We visited museums of various sorts just about every where we went: a little hidden museum on the Jomon culture in Japan, the Sun Yat Sen Museum in China, the museum at the Royal Palace in Thailand, museums in forts and palaces in India. But when we entered Europe, we started the seemingly endless obligatory museum sojourns. We quickly discovered our different museum styles:

George and Sam "swim" quickly though museums touching on the highlights, while Cassidy and I "crawl" savoring each nuance, taking notes, making drawings.

And then we discovered our limit for dealing with them at all.

Samantha studies two paintings among the thousands of the Prado Museum in Madrid, Spain.

Our first experience was in Amsterdam with its plethora of museums. From the compendious Reijksmuseum to the red light district’s hidden Marijuana Museum, there is something to tempt the most jaded museum goer. But the only one I wanted to see was the one dedicated to Vincent Van Gogh. Although the building is plain and clumsy, the interior did not disappoint. I've seen most of these paintings in books for years, but I have never felt the energy, or really seen the passion, the subtleties and the progression and final change in his style. All of us were happily immersed here.

This was the first place I witnessed Cassidy's museum stamina. She was amazing, sitting on the floor staring at each painting, listening to every entry on the audio tour. She seemed to be a sponge, in no hurry to move out of this sea until she absorbed all she could. The rest of us dissolved into puddles of emotions and fatigue long before she was done. And we were to see it again and again, in Greece and Spain and Paris and London.

After Van Gogh, it was potluck. George took Cassidy to the Torture Museum, while Sam and I visited the Royal Palace, we girls saw an exhibit on the opulent life of Katherine the Great in the Neu Kirk, and we visited the Anne Frank Museum as a family.

Having had a taste of museum life, we continued to visit a number of museums wherever we went. We just kept going until we couldn’t face another one. Some places moved us, others barely maintained our attention. We’ll just give you a glimpse of some of our favorites. We remain silent on the Prado and Louve.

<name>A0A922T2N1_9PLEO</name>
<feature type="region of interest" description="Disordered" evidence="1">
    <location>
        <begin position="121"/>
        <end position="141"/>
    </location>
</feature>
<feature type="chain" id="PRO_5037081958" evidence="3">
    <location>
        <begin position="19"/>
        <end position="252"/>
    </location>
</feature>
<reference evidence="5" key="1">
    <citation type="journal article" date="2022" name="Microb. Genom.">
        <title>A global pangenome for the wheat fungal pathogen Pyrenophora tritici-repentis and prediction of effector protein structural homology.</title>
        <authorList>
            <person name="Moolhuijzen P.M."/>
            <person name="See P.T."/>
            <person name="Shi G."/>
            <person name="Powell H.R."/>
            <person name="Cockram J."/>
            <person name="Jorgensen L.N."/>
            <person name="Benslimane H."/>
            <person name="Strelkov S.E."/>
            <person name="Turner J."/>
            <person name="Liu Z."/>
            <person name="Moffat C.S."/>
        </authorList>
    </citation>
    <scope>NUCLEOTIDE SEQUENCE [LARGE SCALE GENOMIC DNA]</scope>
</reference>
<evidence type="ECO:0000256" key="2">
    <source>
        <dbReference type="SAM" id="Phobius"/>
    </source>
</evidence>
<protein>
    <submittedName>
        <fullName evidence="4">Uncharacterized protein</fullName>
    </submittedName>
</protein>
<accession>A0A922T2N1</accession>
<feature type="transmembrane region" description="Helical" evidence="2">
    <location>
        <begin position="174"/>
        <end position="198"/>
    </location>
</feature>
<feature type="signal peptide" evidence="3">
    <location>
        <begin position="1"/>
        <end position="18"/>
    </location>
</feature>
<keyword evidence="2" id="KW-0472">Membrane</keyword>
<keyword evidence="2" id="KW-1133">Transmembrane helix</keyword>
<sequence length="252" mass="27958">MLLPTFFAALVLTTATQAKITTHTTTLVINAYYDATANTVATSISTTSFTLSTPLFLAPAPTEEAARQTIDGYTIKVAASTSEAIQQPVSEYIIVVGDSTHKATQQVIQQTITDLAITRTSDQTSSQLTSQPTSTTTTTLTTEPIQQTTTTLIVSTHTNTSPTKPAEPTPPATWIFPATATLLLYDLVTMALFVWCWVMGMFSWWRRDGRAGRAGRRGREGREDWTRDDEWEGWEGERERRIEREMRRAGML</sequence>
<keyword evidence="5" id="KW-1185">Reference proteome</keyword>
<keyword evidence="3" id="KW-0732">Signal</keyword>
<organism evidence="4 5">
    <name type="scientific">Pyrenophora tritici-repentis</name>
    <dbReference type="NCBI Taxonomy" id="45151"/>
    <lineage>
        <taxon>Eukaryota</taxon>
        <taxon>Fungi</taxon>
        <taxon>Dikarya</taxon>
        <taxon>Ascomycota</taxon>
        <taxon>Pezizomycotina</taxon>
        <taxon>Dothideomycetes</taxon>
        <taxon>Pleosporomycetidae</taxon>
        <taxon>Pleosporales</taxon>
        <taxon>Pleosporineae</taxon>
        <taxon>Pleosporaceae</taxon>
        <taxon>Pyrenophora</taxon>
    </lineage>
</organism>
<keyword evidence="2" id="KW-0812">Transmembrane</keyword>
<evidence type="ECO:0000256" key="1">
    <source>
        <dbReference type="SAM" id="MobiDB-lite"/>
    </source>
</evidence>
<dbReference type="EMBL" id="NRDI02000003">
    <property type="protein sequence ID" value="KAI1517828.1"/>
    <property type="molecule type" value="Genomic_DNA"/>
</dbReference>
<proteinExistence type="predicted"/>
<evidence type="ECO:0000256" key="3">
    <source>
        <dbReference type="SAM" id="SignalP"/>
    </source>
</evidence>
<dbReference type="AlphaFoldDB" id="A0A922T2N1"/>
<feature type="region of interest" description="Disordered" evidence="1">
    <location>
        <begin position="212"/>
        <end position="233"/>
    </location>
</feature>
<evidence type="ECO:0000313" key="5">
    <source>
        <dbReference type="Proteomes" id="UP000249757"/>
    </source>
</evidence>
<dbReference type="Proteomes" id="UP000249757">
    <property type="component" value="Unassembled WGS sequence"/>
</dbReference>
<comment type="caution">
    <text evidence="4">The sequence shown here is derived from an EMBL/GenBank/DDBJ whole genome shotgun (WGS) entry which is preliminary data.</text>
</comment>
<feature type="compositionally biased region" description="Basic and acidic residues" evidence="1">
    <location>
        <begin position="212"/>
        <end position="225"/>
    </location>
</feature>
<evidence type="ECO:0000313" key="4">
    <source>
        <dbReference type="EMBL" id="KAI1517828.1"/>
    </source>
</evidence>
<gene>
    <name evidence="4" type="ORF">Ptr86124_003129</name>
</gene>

Jodhpur Fort Museum, India–This place is both a monument and a museum. Costumed guides glide from place to place as you are immersed in the past lives of the "royal" class. The local maharajah is sponsoring a remarkable restoration job, so an already good museum will get even better. We enjoyed a room that had a multitude of colored mercury glass balls suspended from the ceiling. It turned out that these were a ‘60’s (THAT’S 1960!) addition, and the room will soon be restored to its true splendor. (This is especially amazing in India, where museum collections are seldom even dusted.)

Salli, Samantha and Cassidy study this Madrid statue of the legendery Don Quixote and his trusty sidekick, Poncho and wonder about George and his windmills.

Heraklion Museum, Crete –A wonderful collection of items relating to the ancient Cretan heritage (especially Knossos). Like many older museums, it needs more interpretive material and information to put the items in context, but for sheer content, this one is a winner.

Greek Folk Art Museum, Vori, Crete–This tiny award-winning museum has an amazing display of commonly used items in Greek life. Some are still in use today.

Cairo Museum–Like a warehouse, down to undusted crates and objects, with a singular lack of interpretive material. But the sheer quantity of wondrous things on display is amazing and overwhelming. Egyptians are rightfully proud of their heritage.

Palacio Real, Madrid–After you have visited this palace and museum, others seems superfluous. Every bit as extravagant as Versailles (although Versailles's grounds and gardens win hands-down), but less crowded. It had the first pigeon-free plaza we have ever seen!

Thysson-Borensma Museum, Madrid--Probably the best art museum we have ever been in. To walk though its galleries is to see a complete history of Western art as told in a few of the best paintings of each period. Good interpretive material too!

Dali Museum, Figueres Spain--The man had a sense of humor. This gothic building was put together by Dali himself. With a courtyard boat with an umbrella and huge water drops suspended from a 20 foot pipe, to his more familiar works and illusions, it is not to be missed–even for those who are not Dali fans.

British Museum--You could spend days here and never see it all. It houses the treasures of a thousand British conquests and history (including the Lindow Man–the Druid prince found in a bog several years ago). The items are well preserved and have good interpretive materials.

British Museum of Natural History–The one museum we regretted not getting back to for a second visit. It has wonderful materials put together by bright people with a good sense of humor. (My favorite was the display on bugs that featured a kitchen full of critters in the usual suspect spots.) Much of it is interactive, and thus the usual museum-yawn is seldom seen here.

The towers of Antoni Gaudi's La Sagrada Familia in Barcelona.

Back to Top

Home :: About :: Journals
If you'd like to write to George, Salli, Samantha or Cassidy, drop them a line!

Copyright 1996 - 2011 - No form of usage or reproduction allowed without express written permission